Jaguar E-Type Masthead
Jaguar E-Type, Part I
Jaguar E-Type
Photo courtesy of Neil Zlowzower
The Jaguar E-Type is the most exciting car ever made. That is a strong statement, but consider the following:
  • In its day it was extremely fast.
  • It offered killer styling.
  • It featured advanced technology.
  • It held its own with high dollar exotics, yet the price was reasonable.
Many say that no car before or since can equal the E-Type. Those who make the claim do not often get an argument; in automobile enthusiast circles, Jaguar's E-Type rules. The most special of Coventry cat possessed a flair, speed, charisma and soul that we may never see again.

E-Type Roots

Jaguar XK 120 Jaguar C-Type
Above Left: The Jaguar XK 120. Jaguar's first post war model set the standard for style, engineering and value. Right: The C-Type which took first place in 1953 at LeMans with Duncan Hamilton and Tony Rolt driving. "C" was short for competition.
Below: Pressure from other teams forced Jaguar to build a more competitive model, and the D-Type was born. The D-Type chassis consisted of a stressed monocoque behind the engine with a space frame in the engine area; the E-Type would feature the same configuration. Another big improvement was in the brakes, with drums being replaced by discs at all four corners, another feature that the E-Type would benefit from. Shown is a D-Type doing its thing at a recent historics race at Laguna Seca. Aerodynamics were becoming part of the design as evidenced by the stabilizing fin behind the driver and the cover over the passenger compartment. The family resemblance with the E-Type is apparent.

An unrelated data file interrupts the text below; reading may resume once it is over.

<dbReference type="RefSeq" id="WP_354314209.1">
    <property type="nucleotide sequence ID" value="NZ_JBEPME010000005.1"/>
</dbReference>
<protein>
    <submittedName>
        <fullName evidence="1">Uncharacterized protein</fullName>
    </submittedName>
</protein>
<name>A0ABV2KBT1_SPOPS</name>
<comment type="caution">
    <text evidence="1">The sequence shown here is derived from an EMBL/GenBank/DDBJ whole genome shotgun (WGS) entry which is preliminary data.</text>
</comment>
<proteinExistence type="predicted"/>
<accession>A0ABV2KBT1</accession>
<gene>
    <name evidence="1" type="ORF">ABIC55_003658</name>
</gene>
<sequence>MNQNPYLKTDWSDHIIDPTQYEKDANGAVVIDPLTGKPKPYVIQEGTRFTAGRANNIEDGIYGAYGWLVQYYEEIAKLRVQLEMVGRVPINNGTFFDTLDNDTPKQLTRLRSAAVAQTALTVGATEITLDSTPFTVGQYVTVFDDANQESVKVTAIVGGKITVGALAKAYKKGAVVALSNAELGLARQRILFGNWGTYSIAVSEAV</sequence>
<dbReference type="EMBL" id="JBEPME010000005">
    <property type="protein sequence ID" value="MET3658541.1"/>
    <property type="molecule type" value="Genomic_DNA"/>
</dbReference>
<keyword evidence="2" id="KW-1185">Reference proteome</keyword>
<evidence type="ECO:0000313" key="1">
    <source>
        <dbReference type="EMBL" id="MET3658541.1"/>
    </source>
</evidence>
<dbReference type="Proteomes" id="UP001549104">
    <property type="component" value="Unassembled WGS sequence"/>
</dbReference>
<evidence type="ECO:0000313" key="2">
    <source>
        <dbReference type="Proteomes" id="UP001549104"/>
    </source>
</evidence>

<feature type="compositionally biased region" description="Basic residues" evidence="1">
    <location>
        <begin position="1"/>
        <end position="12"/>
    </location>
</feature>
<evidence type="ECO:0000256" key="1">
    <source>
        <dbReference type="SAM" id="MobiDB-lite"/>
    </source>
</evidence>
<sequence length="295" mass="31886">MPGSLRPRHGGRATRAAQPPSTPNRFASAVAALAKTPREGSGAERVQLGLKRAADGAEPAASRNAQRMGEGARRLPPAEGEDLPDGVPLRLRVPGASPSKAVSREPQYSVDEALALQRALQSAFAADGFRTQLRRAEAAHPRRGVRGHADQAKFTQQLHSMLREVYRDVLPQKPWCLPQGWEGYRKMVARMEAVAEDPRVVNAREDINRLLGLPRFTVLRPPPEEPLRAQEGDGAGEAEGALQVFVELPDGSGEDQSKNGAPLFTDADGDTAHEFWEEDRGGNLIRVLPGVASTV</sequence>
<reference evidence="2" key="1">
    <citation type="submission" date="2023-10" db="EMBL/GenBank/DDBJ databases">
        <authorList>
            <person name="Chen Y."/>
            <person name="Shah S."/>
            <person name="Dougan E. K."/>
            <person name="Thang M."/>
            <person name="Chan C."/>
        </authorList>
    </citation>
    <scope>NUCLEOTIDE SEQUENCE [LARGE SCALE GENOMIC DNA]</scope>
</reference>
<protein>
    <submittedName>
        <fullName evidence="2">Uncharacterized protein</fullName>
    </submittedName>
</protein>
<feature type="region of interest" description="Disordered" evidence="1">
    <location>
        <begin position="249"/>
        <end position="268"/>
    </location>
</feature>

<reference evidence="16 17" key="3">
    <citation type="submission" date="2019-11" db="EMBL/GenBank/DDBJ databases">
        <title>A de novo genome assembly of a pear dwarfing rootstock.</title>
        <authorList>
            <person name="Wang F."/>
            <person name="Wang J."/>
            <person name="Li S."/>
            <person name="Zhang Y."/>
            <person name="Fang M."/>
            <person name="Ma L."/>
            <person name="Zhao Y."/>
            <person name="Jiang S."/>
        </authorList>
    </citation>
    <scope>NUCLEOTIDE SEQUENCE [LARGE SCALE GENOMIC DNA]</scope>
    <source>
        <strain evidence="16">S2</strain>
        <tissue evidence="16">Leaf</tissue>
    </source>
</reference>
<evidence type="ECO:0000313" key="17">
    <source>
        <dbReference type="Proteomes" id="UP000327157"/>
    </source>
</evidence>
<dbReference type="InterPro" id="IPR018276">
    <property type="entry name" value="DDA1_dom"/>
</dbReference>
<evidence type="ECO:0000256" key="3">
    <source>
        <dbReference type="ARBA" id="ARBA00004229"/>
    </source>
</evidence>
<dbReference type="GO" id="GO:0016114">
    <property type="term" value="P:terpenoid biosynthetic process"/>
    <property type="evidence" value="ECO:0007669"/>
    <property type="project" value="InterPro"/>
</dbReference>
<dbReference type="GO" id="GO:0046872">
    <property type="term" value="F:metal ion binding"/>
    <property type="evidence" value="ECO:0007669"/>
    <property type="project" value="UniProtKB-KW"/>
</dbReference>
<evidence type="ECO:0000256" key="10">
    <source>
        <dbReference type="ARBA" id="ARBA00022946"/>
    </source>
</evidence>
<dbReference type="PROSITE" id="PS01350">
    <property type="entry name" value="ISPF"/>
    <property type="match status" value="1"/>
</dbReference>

Jaguar  D-Type
Almost from the start, the D-Type was a phenomenal success . It came in second in the 1954 24 hour Le Mans race, then won the 1955, 1956 and 1957 events, an incredible feat for any time. In the 1957 race, five of the top six finishers were D-Types! Approximately 67 D-Types were built. Bridging the gap between the D-Type and the E-Type was a production model called the XK-SS. Conventional doors were added as were headlights and other street required items.

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1968 Jaguar
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Development of the car that was to become the E-Type actually started as a race car program. As the protoypes were built and tested, circumstances and the racing world changed and the project gradually became a road car. A prototype (known as the E2A) were raced on a limited basis. A major milestone achieved was the development of an independent rear suspension, which was to become one of the many high points in the design of the Jaguar E-Type.

The Jaguar E-Type was officially introduced to the world in March 1961 in Geneva, Switzerland. The reaction was immediate and enthusiastic. The styling was partly responsible; the sensuous shape still gets rave reviews. The list of mechanical features was, for 1961, stunning: a double overhead cam engine, fully independent rear suspension and four wheel disc brakes (inboard at the rear no less, an exotic touch usually found only on race cars) proved the E-Type to be an advanced automobile. The price ($5,595 (1,830) for the roadster) made the E-Type an exceptional bargain; the comparitively crude Corvette cost less but offerings from Aston Martin and Ferrari were considerably more. The future of the E-Type as an automotive classic was secured.

An Important Note ……
You may be more familiar with Jaguar's most revered sports car as having the name "XKE". Jaguar purists insist that the proper term is "E-Type", and all of the non-marketing literature from the factory referred to their popular two seater (and 2+2) as such. "XKE" has found its way into popular culture however. It is also a fact that the factory used the term in their sales efforts, so they can't be too offended by its use. At various times, even the terms "XK-Engineering" and "XK-Elegence" was employed. Here at WebCars! we are comfortable with both methods, although we use the term E-Type for consistency.

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